Have you had postive experiences with Six Sigma programs? 75% of you said YES
>I think you're too hard on the people using SS but correct that upper management can consider it a checked-off goal. My companies have benefited from the discipline in measuring and testing, getting most people going in the same direction with data as opposed to flying by the seats of pants based on 'experience', 'how we've always done things' etc. Continuous participation, not just support, by upper mgmt is crucial.
>It has its place, but improvement efforts can be stifled when constrained within the six sigma box.
>One six sigma project to reduce hole defects on a paper machine resulted in benefits such as finished rolls 96% splice free instead of 85% splice free, an average rework pile less than 100 tons when it used to be over 300 tons, and some pretty relieved machine operators and supervisors. The project team included operators, a supervisor, and even one of our clothing vendors technicians. I would agree that Six Sigma could be used as an excuse for many, but just about anything can. I wouldn't knock the methodology just because it has a branded name associated with it.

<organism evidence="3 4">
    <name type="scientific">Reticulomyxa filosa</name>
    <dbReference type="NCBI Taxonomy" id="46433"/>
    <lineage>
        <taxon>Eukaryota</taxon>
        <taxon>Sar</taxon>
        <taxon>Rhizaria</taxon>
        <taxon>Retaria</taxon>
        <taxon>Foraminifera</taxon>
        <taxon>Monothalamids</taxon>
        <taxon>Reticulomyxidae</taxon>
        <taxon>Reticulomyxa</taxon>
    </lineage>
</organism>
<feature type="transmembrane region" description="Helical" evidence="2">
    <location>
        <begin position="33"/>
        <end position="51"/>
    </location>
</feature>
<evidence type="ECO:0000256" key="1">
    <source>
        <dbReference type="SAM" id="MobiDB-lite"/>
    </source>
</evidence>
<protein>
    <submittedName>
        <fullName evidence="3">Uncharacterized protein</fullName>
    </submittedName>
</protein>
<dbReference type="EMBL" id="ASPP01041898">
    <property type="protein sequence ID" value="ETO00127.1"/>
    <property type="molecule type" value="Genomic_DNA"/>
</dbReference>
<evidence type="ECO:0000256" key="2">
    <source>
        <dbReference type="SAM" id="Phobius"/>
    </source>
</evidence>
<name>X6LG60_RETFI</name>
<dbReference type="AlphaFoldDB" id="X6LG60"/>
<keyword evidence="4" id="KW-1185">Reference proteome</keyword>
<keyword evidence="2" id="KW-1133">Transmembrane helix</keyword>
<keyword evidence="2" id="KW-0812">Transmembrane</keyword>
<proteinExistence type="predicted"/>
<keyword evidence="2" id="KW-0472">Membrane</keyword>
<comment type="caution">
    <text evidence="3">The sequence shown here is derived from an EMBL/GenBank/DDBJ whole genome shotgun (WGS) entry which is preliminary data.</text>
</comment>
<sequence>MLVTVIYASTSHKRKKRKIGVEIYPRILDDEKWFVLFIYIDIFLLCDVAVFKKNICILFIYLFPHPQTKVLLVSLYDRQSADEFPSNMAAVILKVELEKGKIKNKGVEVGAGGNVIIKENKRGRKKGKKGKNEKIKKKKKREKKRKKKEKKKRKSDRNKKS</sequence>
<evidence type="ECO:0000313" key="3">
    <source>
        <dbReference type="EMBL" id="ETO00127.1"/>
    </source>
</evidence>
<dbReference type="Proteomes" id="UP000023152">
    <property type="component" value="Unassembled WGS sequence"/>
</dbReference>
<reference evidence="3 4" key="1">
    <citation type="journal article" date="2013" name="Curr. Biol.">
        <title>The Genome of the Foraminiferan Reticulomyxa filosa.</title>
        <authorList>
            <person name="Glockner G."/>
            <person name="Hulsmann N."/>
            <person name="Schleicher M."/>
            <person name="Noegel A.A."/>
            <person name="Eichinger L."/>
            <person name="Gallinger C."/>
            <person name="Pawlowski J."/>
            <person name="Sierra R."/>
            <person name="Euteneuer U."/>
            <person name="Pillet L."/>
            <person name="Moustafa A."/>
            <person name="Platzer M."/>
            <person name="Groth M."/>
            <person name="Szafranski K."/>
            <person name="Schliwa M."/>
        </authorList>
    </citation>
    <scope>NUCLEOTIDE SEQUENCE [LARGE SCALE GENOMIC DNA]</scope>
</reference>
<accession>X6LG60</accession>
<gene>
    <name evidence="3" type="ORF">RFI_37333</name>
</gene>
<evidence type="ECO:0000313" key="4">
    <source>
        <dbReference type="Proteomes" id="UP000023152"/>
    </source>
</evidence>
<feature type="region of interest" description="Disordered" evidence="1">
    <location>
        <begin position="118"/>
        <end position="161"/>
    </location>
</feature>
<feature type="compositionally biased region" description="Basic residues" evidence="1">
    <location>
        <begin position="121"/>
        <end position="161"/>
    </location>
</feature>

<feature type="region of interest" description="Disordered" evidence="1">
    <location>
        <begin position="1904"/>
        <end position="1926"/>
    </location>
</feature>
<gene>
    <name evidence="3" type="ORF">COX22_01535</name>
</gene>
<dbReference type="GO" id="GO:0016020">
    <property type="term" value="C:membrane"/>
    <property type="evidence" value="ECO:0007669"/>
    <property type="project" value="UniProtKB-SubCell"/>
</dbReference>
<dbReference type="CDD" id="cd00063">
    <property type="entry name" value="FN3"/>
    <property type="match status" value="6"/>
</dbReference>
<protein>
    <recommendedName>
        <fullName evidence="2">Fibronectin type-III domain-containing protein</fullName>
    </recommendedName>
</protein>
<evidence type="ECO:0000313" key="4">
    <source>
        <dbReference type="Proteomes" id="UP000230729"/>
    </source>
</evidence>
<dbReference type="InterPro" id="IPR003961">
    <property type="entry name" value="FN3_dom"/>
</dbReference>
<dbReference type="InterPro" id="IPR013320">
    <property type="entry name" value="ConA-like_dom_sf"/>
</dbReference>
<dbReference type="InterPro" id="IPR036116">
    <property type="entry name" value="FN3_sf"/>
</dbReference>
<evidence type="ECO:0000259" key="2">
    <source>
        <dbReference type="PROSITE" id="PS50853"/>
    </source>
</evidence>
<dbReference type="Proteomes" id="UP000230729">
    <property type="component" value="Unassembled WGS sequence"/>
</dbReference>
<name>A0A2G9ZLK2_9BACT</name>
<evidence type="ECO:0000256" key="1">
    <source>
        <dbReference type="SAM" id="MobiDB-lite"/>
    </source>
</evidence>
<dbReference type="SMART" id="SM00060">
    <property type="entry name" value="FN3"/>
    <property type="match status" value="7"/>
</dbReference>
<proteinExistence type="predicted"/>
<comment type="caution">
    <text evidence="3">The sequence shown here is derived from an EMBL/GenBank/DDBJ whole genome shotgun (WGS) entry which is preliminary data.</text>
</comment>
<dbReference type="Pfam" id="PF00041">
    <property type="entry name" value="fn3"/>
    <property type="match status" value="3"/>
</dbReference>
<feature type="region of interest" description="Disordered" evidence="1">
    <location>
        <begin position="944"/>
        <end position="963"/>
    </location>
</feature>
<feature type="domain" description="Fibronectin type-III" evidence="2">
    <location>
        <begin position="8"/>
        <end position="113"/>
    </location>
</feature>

When we asked, "How is Six Sigma treated in your facility?" 75% said "One of many tools"
Comments to this included:
>Improvement requires a variety of different tools/methodologies. Sometimes statistical and data focused in nature, other times investigative (analytic problem solving/Kepner-Tregoe), and sometimes just do it. Done properly any of these things when used with all the people who have knowledge of the process leads to competitive advantage to help spin the invoice printer.
Want to get a jump on the surveys? Follow me on twitter, where they are posted early. You can do this here. (note: all respondents are confidential; the software is programmed in such a way that neither we nor anyone else can determine who responded)
Want to be heard on other subjects? Be sure to watch for "Paperitalo Second Tuesday Surveys."